Of course, this caused me to significantly change parts of the beginning and the end of my narrative. I’ve said: “Here is this terrifying episode that happened 60 years ago. And what can we learn from it about the experiences we’re going through today?” Alas.
Putin is obviously an inescapable figure on the world stage now. And you write in Abyss that, contrary to ideas that personalities play only a minor part in determining history, the figures involved in the Cuban missile crisis dominated decisions and decided the outcome. What can you tell us about the key players?
There have been many accounts of the so-called “13 days” in October 1962 that followed the Americans’ discovery that the Soviets had secretly placed nuclear missiles in Cuba. I think it’s a mistake just to look at that brief period. To understand what it all means, you’ve got to know quite a bit about what the United States, the Soviet Union and Cuba were at that time. And, of course, these three extraordinary personalities.
First is Fidel Castro, the guerrilla leader who took over Cuba from dictator Fulgencio Batista at the beginning of 1959. Then there’s President John F Kennedy who remains, I think, by far the most fascinating and extraordinary US president of the past century – even more so than Franklin Roosevelt. And finally, the Soviet leader Nikita Khrushchev, this frightening thug; curiously, an impressive thug in some ways – you didn’t get to the top of the Soviet Union in those days without climbing over
a mountain of corpses. A lot of the first half of my book is about these people and these countries.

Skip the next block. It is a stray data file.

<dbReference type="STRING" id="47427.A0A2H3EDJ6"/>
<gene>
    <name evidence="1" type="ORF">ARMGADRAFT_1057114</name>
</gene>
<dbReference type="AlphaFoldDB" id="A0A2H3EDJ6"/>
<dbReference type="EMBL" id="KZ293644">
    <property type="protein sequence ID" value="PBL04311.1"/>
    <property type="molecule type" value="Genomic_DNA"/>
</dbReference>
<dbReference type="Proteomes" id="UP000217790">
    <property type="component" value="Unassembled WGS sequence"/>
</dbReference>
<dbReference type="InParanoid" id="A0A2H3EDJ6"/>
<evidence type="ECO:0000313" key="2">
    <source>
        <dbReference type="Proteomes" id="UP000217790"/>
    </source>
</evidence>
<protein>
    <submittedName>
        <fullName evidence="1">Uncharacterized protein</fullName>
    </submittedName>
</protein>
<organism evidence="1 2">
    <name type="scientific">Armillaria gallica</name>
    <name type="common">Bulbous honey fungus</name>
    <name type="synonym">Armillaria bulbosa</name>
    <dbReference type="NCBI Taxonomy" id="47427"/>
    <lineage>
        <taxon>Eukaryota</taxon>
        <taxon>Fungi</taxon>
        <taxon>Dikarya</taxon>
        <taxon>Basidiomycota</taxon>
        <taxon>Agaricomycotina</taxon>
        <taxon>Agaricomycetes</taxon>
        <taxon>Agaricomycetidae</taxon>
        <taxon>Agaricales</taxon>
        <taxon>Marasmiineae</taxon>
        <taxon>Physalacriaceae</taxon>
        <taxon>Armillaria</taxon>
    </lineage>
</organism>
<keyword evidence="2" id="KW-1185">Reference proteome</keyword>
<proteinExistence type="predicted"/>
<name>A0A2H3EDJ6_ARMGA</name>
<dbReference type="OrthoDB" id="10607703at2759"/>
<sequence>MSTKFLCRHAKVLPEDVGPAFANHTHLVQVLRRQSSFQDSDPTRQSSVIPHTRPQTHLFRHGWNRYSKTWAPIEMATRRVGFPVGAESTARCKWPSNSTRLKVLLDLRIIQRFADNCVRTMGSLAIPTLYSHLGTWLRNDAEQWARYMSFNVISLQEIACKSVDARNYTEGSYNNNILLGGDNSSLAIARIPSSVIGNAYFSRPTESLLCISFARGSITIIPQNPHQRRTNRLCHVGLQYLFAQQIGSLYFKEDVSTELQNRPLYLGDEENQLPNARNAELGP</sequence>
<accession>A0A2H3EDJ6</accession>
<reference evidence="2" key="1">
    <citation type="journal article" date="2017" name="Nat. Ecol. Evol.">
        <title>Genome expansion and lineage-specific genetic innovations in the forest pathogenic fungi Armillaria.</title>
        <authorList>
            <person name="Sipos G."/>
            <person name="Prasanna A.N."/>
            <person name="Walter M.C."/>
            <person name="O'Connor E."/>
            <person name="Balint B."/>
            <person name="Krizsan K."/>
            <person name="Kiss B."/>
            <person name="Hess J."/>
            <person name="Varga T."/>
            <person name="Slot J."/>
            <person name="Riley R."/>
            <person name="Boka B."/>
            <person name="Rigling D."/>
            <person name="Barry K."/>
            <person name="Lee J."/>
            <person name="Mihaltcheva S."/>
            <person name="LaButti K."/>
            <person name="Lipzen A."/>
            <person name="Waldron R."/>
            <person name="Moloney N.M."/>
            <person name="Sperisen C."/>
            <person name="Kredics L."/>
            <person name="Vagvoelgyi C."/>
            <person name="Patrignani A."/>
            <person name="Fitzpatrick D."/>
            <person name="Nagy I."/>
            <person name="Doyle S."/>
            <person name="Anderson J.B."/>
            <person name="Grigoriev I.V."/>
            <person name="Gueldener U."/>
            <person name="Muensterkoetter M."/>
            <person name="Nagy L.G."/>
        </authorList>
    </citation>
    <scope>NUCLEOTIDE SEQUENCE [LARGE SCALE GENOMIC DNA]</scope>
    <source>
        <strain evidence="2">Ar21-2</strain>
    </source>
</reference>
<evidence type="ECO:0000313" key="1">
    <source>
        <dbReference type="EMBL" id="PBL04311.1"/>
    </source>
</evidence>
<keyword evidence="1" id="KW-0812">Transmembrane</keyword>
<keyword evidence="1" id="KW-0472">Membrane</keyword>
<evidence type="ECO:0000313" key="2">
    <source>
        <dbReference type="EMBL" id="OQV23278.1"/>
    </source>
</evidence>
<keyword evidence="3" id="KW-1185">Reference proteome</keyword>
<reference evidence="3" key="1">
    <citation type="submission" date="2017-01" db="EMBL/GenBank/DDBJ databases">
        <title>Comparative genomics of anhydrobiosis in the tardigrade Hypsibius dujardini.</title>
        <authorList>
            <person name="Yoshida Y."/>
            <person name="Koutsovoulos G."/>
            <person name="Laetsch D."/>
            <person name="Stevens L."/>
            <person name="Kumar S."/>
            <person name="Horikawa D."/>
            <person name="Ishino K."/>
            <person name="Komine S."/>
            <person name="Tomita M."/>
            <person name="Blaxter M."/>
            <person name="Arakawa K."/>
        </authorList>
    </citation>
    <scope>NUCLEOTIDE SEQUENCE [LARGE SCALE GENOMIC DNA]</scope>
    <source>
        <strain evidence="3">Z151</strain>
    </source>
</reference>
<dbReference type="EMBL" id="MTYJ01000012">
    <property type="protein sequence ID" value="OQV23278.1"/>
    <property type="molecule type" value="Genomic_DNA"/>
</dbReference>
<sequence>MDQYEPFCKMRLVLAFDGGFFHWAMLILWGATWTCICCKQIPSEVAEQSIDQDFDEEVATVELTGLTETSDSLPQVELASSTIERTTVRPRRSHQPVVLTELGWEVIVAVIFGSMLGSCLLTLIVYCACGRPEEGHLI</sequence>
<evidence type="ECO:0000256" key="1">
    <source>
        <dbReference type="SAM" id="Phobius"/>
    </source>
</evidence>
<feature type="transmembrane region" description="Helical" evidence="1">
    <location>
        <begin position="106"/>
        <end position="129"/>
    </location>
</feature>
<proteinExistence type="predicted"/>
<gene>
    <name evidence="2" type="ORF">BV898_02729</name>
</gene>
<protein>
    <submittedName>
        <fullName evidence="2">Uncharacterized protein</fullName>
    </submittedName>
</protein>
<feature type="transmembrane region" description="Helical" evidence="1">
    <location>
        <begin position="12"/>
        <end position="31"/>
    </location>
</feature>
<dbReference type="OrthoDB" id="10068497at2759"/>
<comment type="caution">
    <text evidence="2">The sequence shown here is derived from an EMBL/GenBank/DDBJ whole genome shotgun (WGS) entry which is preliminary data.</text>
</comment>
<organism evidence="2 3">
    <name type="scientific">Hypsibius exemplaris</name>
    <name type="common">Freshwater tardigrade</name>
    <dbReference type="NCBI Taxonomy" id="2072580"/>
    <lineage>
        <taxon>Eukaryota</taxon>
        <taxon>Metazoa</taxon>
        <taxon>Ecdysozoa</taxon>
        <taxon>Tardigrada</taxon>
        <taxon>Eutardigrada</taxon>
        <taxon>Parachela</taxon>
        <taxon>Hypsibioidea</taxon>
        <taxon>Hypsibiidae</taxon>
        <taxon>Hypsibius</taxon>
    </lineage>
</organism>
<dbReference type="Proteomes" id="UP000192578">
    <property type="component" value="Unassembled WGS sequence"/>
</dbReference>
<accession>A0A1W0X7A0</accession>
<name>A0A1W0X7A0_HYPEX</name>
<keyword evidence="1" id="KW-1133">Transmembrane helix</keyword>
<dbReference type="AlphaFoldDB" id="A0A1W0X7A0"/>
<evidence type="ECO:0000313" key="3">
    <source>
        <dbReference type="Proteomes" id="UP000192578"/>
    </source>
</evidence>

When it became clear that the US was going to seek to isolate Cuba, Castro turned to the other superpower – to the Soviet Union
The first thing to understand is how appallingly the US had treated Cuba for the previous century. The Americans always like to think that they don’t have an empire, but they treated Cuba as a colony. They decided everything, and most of the profits from Cuban sugar and tobacco went straight into American pockets. American gangsters were running all the casinos in Havana. With the ascent of Castro, the Americans suddenly found that they had been kicked out. One of the people interviewed for the book was the so-called head of protocol for the Castro government. He said: “People from the American embassy would turn up at our offices and say, ‘Here’s what you’re going to do, we’re from the embassy and you’ll do it.’” And of course, the Cubans said: “It’s not like that anymore, this is our own country. We’re a sovereign country.”
How did the alliance between the Soviet Union and Cuba lead to such a dangerous crisis?